Stereotypical belief holds that the majority of women prefer dominant men with a masculine body type. But there is good news for men who do not fit this description. New research suggests that most women are only attracted to this type of man for a few days a month – during ovulation – and do not desire them as long-term partners.
Researchers from the University of California, Los Angeles (UCLA), led by Kelly Gildersleeve, say their findings suggest that the desire for masculine characteristics during ovulation may be a result of genetic evolution.
The research is due to be published online this month in the journal Psychological Bulletin.
According to the investigators, whether women change their mate preferences during the most fertile point in their cycle has been an ongoing discussion for more than 20 years.
The research team decided to analyze 50 published and unpublished studies that looked at this association.
Women may ‘sniff out’ preferred mates
From this, they found that women demonstrate a significant “shift” in mate preference during their menstrual cycle. Furthermore, they found that women may determine which mate they prefer through a man’s body scent.
Researchers say that during ovulation, women experience a “mate preference shift” – meaning they are attracted to more masculine men.
The researchers explain that previous studies have asked women to smell a variety of T-shirts that have been worn by men with different degrees of body and facial symmetry.
These experiments revealed that during ovulation in the menstrual cycle, women preferred the odors of men who were more symmetrical.
The investigators say that past research has shown that facial and body symmetry are linked with better health, large bodies and sexual characteristics. They add that facial and body symmetry could be a sign of genetic quality.
But the research team says they have a theory that may explain this “mate preference shift” in women.
Before the development of modern medicine, sanitation and nutrition, child and infant mortality rates were extremely high. The researchers hypothesize that the mate preference shift may demonstrate an “evolutionary adaptation.”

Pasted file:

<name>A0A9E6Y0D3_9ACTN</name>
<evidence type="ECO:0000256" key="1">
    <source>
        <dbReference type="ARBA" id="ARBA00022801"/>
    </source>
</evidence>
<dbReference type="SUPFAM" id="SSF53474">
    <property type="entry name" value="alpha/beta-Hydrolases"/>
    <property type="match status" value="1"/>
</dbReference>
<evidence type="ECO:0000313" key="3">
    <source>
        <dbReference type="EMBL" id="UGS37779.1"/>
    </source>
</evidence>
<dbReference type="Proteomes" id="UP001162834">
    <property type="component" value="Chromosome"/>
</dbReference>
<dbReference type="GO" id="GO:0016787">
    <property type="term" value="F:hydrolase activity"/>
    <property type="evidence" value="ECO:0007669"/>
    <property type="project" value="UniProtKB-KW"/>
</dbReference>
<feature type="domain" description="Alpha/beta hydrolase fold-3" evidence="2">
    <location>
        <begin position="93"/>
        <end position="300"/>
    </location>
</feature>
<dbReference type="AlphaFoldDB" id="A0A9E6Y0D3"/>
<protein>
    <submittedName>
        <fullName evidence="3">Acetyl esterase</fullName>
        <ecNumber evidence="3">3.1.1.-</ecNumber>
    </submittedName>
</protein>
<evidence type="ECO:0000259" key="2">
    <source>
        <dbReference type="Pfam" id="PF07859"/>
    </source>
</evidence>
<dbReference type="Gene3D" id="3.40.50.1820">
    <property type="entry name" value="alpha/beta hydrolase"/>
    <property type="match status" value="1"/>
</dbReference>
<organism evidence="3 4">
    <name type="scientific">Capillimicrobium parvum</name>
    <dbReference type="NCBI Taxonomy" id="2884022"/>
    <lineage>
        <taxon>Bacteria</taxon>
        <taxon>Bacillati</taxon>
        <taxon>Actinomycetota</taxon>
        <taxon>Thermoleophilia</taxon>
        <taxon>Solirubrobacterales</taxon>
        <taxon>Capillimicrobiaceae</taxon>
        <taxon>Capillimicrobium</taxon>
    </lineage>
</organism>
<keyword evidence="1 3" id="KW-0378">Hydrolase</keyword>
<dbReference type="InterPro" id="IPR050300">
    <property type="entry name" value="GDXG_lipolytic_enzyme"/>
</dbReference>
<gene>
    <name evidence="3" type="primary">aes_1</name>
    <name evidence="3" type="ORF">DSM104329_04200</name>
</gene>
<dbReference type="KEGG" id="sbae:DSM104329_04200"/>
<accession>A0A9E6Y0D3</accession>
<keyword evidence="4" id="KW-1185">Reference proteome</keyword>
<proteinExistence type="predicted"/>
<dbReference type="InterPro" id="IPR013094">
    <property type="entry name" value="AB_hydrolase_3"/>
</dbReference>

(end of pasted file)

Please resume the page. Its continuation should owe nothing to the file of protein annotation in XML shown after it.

In other words, female ancestors were attracted to “stronger” men because this may have ensured the strength and survival of offspring.
Prof. Martie Haselton, of UCLA and senior author of the study, explains:
“Ancestral women would have benefitted reproductively from selecting partners with characteristics indicating that they’d be good co-parents, such as being kind, as well as characteristics indicating that they possessed high genetic quality, such as having masculine faces and bodies.”
“Women could have had the best of both worlds – securing paternal investment from a long-term mate and high-genetic quality from affair partners – but only if those affairs were timed at a point of high fertility within the cycle, and probably only if their affairs remained undiscovered.”
The investigators also propose that this mate preference shift could have been adaptive in a species now extinct that predated humans.
They explain the shift could now be “vestigial” in humans. They compare this to the human coccyx, or tail bone, which is still present in our body but does not appear to serve any function.
The researchers conclude that further research is needed surrounding the mate preference shift of women.
“If women understand the logic behind these shifts,” says Prof. Haselton, “it might better inform their sexual decision making so that if they notice suddenly that they’re attracted to the guy in the next cubicle at work, it doesn’t necessarily mean that they don’t have a great long-term partner. They’re just experiencing a fleeting echo from the past.”